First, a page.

As the opening act for Julia Holter at the Cobalt on February 4, Circuit Des Yeux did an impressive job of ripping through the distracted din of the crowd. Haley Fohr, the creator of Circuit Des Yeux, performed the set solo, with the help of only a 12 string guitar and a few pedals. Starting slowly, Fohr carefully picked at each string on the guitar with intent, glancing up at the crowd every so often from behind a dark mass of hair. She was focused and sincere – but also reserved, and distant, as if she were mentally removed from the space itself.
As the songs grew heavier, Fohr’s skill on the guitar was clear. It is likely this would have been the most captivating part of her performance, had the increasing intensity of her deep vocals not demanded all of my attention. As the set progressed, these vocals became almost weaponized, growing louder until Fohr was nearly screaming into the microphone.
Toward the end of her set, I was surprised when she paused to address the crowd: “You guys are not easy to win over, are you?” before returning her focus to performing. At the peak of her final song, the crowd, perhaps overly excited for the next act, began to clap prematurely. To my delight, she replied to this with a severe “shhhhhh.” The song concluded as Fohr slowly lowered to the floor, half-yelling, half-snarling into the microphone, holding herself at the centre of a jarring yet mesmerizing collection of noise.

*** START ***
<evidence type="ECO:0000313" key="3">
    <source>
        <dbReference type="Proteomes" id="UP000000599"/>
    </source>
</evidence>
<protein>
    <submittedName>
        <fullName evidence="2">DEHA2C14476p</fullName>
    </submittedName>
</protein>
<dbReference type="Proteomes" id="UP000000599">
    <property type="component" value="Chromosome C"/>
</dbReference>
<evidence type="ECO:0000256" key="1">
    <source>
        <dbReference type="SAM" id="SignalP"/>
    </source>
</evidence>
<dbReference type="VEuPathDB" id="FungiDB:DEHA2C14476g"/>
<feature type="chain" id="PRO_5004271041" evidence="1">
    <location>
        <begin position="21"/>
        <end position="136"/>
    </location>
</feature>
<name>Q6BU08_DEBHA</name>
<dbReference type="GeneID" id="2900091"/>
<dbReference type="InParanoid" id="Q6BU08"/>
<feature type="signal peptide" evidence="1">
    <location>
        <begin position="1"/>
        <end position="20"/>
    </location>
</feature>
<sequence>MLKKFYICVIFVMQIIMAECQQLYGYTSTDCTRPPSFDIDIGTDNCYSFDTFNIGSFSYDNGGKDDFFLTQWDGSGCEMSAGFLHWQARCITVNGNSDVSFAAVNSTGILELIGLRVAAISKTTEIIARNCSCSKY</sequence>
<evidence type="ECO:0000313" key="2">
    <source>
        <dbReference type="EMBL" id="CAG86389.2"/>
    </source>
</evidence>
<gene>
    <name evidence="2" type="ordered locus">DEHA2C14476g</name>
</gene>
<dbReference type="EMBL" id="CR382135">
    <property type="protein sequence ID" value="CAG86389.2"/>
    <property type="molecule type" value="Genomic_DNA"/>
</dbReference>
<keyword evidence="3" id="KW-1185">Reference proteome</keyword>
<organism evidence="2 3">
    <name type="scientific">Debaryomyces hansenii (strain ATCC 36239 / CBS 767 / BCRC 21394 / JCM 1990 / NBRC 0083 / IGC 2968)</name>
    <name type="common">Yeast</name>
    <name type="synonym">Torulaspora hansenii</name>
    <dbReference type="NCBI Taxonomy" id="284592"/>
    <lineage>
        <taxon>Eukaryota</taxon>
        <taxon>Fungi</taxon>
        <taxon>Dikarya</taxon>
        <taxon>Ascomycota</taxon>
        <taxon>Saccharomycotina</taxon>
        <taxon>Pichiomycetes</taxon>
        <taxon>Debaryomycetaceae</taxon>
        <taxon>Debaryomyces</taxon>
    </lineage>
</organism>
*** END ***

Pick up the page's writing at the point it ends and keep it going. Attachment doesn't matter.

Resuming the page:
When Julia Holter came on stage, I was curious to see if she would be able to further diminish the chatter and fuss in the Cobalt. By the time Holter’s smooth, sharp vocals came to the end of the first song, the room was beautifully silent.
For the set, Holter was joined by a drummer, a bassist on an upright bass, and an electric viola player. Each musician seemed to be in their own private world on stage, consumed by their creations. And yet, they had no problem fitting these worlds together and bringing the electronic, pop and sometimes unsettling sounds of Holter’s songs to life. Holter herself was a confident and relaxed performer, but like Fohr before her, she seemed to be in a place other than the Cobalt. Her gaze rested slightly above the crowd throughout the performance, as if she were performing to a different crowd, city, memory.
The band ran through several tracks from Holter’s fantastic new album Have You in My Wilderness including “Lucette Stranded on an Island” and “Betsy on the Roof” as well as Tragedy’s “So Lillies.” Watching the set, the satisfaction of Holter’s compositions was made clear. Her songs built up towards a seemingly unavoidable mess of noise, threatening a breakdown. But before they could reach this moment, Holter swept in and directed them to a carefully constructed finish. As the performance came to an end, Holter commended the crowd for their attention, going so far as to claim that people seemed hypnotized. Judging by the silence in the room, I had to agree. I definitely was.